Albert Mohler and Jim Wallis Debate Social Justice and the Mission of the Church

On October 27, Albert Mohler and Jim Wallis debated the question “Is Social Justice an Essential Part of the Mission of the Church?”. If you missed the live webcast, the Henry Center has posted the media from the event:

[pk_icon_link icon=”read_post” icon_type=”dark”]Audio[/pk_icon_link]
[pk_icon_link icon=”read_post” icon_type=”dark”]Video[/pk_icon_link]

In the exchange, Wallis, president and CEO of Sojourners, argued for the affirmative position – the church must be involved in social justice issues – and Mohler, president of The Southern Baptist Theological Seminary, argued the negative – while granting social justice as a good and important activity for Christians, he contended that social justice is not the gospel. The exchange highlighted many issues under discussion in evangelicalism today – the nature of the gospel, its definition, breadth, and implications – and while the theological approaches of both participants meant they were frequently talking past each other, it is still worth listening to.

For an excellent review of the debate, check out Matthew Lee Anderson’s assessment here.

2 replies
  1. Apollo
    Apollo says:

    Thanks for the links. Mohler did a good job, I thought. Wallis was passionate, but lacked clarity or precision. Also, the way they both argued, and how strongly the Bible featured in their arguments, was telling.

  2. Alan Roebuck
    Alan Roebuck says:

    In this debate Mohler did a poor job (at least before the
    Q&A) of identifying and opposing Wallis’s basic position. Wallis portrayed
    his position as simply that we should do good, and who would want to oppose
    that? But his actual position is this:


    Being a Christian requires being a
    do-gooder, and this does not just mean feeding the hungry, clothing the naked,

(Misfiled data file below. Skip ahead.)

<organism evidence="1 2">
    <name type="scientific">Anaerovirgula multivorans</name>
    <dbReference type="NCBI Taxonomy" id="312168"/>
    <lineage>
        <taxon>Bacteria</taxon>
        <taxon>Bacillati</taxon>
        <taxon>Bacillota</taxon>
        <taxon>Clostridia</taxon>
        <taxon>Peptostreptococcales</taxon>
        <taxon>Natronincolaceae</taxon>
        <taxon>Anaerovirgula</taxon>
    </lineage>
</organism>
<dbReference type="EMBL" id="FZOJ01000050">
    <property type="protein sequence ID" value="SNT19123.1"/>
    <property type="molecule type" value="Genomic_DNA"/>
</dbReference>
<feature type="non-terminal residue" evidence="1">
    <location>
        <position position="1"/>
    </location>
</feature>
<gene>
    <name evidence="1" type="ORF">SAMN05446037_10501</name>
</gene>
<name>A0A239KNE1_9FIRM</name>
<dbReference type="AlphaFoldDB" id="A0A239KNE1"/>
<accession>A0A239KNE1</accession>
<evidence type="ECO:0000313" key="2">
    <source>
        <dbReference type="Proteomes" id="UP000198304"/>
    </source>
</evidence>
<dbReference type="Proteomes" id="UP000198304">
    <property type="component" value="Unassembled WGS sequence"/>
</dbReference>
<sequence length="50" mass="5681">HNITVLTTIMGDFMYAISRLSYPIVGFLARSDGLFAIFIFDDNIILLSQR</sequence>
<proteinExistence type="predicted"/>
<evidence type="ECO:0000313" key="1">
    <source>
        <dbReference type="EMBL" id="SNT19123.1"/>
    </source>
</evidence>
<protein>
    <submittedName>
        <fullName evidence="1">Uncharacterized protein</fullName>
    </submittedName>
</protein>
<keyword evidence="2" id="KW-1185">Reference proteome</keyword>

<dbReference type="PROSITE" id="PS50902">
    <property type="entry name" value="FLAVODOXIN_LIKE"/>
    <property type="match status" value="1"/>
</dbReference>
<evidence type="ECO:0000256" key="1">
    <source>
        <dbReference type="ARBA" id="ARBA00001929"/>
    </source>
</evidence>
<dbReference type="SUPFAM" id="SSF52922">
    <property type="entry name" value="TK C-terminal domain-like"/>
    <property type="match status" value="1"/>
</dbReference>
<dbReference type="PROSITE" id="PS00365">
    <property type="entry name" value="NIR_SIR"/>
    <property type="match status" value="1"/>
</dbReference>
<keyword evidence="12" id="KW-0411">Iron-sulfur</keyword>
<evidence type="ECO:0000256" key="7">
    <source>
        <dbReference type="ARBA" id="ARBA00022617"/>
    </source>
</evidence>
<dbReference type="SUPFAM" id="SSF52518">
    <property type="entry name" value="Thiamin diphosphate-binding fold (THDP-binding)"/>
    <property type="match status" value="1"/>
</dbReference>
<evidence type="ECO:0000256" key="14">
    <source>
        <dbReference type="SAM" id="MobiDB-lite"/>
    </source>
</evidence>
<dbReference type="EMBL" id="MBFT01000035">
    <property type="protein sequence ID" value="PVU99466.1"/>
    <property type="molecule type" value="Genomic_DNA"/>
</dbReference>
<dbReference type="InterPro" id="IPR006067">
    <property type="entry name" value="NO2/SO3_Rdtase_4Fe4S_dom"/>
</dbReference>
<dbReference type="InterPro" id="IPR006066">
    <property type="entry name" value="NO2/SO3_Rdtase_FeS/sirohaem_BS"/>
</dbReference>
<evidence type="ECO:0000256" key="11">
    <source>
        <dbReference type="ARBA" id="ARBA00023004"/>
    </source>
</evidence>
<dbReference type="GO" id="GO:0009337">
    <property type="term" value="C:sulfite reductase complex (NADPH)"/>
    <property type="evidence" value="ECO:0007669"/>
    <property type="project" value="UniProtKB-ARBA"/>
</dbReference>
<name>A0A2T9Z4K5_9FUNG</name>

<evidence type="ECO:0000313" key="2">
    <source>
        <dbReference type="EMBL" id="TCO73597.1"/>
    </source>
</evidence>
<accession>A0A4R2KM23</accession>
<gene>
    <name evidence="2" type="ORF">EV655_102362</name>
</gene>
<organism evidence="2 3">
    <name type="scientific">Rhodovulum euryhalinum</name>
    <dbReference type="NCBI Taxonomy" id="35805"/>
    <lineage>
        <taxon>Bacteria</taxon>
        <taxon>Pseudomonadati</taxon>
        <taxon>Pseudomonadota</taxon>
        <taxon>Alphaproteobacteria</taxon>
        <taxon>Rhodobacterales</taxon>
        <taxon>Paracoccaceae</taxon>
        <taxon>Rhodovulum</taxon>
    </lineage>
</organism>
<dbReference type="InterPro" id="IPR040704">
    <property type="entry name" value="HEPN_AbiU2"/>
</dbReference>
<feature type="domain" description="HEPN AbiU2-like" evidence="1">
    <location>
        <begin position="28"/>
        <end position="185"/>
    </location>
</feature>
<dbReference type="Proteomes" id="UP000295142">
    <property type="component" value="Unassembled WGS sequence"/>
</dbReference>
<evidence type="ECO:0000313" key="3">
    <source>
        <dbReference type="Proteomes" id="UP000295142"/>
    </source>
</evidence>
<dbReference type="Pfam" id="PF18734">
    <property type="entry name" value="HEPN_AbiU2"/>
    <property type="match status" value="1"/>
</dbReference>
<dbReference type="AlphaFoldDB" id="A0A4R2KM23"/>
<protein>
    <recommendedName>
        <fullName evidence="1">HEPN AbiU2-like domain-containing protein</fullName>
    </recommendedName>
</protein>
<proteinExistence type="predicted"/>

visiting the prisoners, etc. It also means fighting to change society in a
    leftward [he would probably say “progressive”] direction: Promoting women,
    minorities, foreigners, and new ways of life, and demoting men, whites, American
    citizens, and our traditional way of life. 
    In other words, Christians are required to fight for leftism.


    But are they? The Bible says we should be just, but it does
    not advocate radical social change. Social change may come, and it may be an
    improvement, but the Bible does not require that we agitate for it. As atheists
    are fond of pointing out, for example, the Bible does not demand that we
    agitate to end all slavery, but only that if there are slaves, they be treated
    humanely, and it also says that entire peoples should not be held in bondage (a
    position I think we can infer from the Exodus.)


    [Note that I said “…if there are slaves….” The Bible
    portrays slavery as existing, not as good.]


    That’s the best that can be said for Wallis’s politically leftist
    program: the Bible does not require it. But we should also say that his sociopolitical
    leftism is destructive of Western society. The left does not just want to make
    life better. Although many rank-and-file liberals think they’re just doing good,
    the leaders of the left want utterly to smash the Western Society that existed until
    the recent past. Leftists disagree with one another over the ideal society at
    which they aim, but they are united in their desire utterly to smash the
    traditional order.


    Wallis is also implicitly assuming that the church properly
    proclaiming (and people correctly receiving) the traditional gospel message can
    safely be assumed, so that our real emphasis must be on go-gooderism.  But this assumption is absurd. The gospel is
    being lost in mainstream organized Christianity, through liberalism, the
    Purpose Driven movement, the Emergent Church movement, the Prosperity
    pseudo-Gospel, and so on. Wallis is distracting us from the church’s most
    urgent task.


    Wallis is not just distracting us from the actual gospel of
    forgiveness of sins through repentance and faith in Christ, he is advocating that
    Christians take up an anti-christian revolutionary attitude. Shame on him.

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